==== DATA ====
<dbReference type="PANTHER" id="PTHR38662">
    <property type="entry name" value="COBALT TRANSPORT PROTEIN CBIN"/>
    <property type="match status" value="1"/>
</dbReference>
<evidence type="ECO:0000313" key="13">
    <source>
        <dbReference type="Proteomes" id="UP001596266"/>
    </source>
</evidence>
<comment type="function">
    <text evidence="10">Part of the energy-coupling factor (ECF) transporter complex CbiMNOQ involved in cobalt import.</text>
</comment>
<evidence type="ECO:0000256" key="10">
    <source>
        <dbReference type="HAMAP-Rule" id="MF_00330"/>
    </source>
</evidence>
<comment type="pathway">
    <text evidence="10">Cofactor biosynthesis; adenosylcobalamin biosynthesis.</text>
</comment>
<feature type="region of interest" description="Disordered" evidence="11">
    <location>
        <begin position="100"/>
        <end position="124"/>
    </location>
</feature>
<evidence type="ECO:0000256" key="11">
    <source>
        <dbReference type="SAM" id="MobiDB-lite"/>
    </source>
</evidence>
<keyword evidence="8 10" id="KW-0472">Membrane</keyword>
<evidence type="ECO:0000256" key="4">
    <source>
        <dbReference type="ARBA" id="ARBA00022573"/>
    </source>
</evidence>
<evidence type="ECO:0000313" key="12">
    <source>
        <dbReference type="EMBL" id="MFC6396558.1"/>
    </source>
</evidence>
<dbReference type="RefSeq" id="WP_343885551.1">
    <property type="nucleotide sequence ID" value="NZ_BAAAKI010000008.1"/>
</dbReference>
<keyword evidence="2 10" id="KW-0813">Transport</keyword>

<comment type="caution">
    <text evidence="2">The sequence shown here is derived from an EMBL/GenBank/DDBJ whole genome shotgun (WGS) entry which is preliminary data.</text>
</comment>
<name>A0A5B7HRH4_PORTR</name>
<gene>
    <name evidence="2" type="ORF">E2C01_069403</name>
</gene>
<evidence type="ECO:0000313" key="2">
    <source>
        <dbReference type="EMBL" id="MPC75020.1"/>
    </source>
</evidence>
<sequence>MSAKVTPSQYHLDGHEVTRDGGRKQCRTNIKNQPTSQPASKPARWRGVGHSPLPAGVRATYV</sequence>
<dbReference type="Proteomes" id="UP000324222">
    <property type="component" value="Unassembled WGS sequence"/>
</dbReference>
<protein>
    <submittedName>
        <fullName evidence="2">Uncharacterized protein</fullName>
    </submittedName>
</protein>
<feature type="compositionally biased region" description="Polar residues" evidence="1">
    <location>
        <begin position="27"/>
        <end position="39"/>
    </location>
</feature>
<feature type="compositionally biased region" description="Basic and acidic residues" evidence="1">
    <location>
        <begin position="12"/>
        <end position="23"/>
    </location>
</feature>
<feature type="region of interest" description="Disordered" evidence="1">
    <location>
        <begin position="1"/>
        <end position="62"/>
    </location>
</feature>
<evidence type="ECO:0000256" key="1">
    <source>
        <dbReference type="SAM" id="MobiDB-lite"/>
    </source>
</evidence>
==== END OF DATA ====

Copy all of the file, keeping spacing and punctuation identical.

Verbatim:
<dbReference type="PANTHER" id="PTHR38662">
    <property type="entry name" value="COBALT TRANSPORT PROTEIN CBIN"/>
    <property type="match status" value="1"/>
</dbReference>
<evidence type="ECO:0000313" key="13">
    <source>
        <dbReference type="Proteomes" id="UP001596266"/>
    </source>
</evidence>
<comment type="function">
    <text evidence="10">Part of the energy-coupling factor (ECF) transporter complex CbiMNOQ involved in cobalt import.</text>
</comment>
<evidence type="ECO:0000256" key="10">
    <source>
        <dbReference type="HAMAP-Rule" id="MF_00330"/>
    </source>
</evidence>
<comment type="pathway">
    <text evidence="10">Cofactor biosynthesis; adenosylcobalamin biosynthesis.</text>
</comment>
<feature type="region of interest" description="Disordered" evidence="11">
    <location>
        <begin position="100"/>
        <end position="124"/>
    </location>
</feature>
<evidence type="ECO:0000256" key="11">
    <source>
        <dbReference type="SAM" id="MobiDB-lite"/>
    </source>
</evidence>
<keyword evidence="8 10" id="KW-0472">Membrane</keyword>
<evidence type="ECO:0000256" key="4">
    <source>
        <dbReference type="ARBA" id="ARBA00022573"/>
    </source>
</evidence>
<evidence type="ECO:0000313" key="12">
    <source>
        <dbReference type="EMBL" id="MFC6396558.1"/>
    </source>
</evidence>
<dbReference type="RefSeq" id="WP_343885551.1">
    <property type="nucleotide sequence ID" value="NZ_BAAAKI010000008.1"/>
</dbReference>
<keyword evidence="2 10" id="KW-0813">Transport</keyword>

<comment type="caution">
    <text evidence="2">The sequence shown here is derived from an EMBL/GenBank/DDBJ whole genome shotgun (WGS) entry which is preliminary data.</text>
</comment>
<name>A0A5B7HRH4_PORTR</name>
<gene>
    <name evidence="2" type="ORF">E2C01_069403</name>
</gene>
<evidence type="ECO:0000313" key="2">
    <source>
        <dbReference type="EMBL" id="MPC75020.1"/>
    </source>
</evidence>
<sequence>MSAKVTPSQYHLDGHEVTRDGGRKQCRTNIKNQPTSQPASKPARWRGVGHSPLPAGVRATYV</sequence>
<dbReference type="Proteomes" id="UP000324222">
    <property type="component" value="Unassembled WGS sequence"/>
</dbReference>
<protein>
    <submittedName>
        <fullName evidence="2">Uncharacterized protein</fullName>
    </submittedName>
</protein>
<feature type="compositionally biased region" description="Polar residues" evidence="1">
    <location>
        <begin position="27"/>
        <end position="39"/>
    </location>
</feature>
<feature type="compositionally biased region" description="Basic and acidic residues" evidence="1">
    <location>
        <begin position="12"/>
        <end position="23"/>
    </location>
</feature>
<feature type="region of interest" description="Disordered" evidence="1">
    <location>
        <begin position="1"/>
        <end position="62"/>
    </location>
</feature>
<evidence type="ECO:0000256" key="1">
    <source>
        <dbReference type="SAM" id="MobiDB-lite"/>
    </source>
</evidence>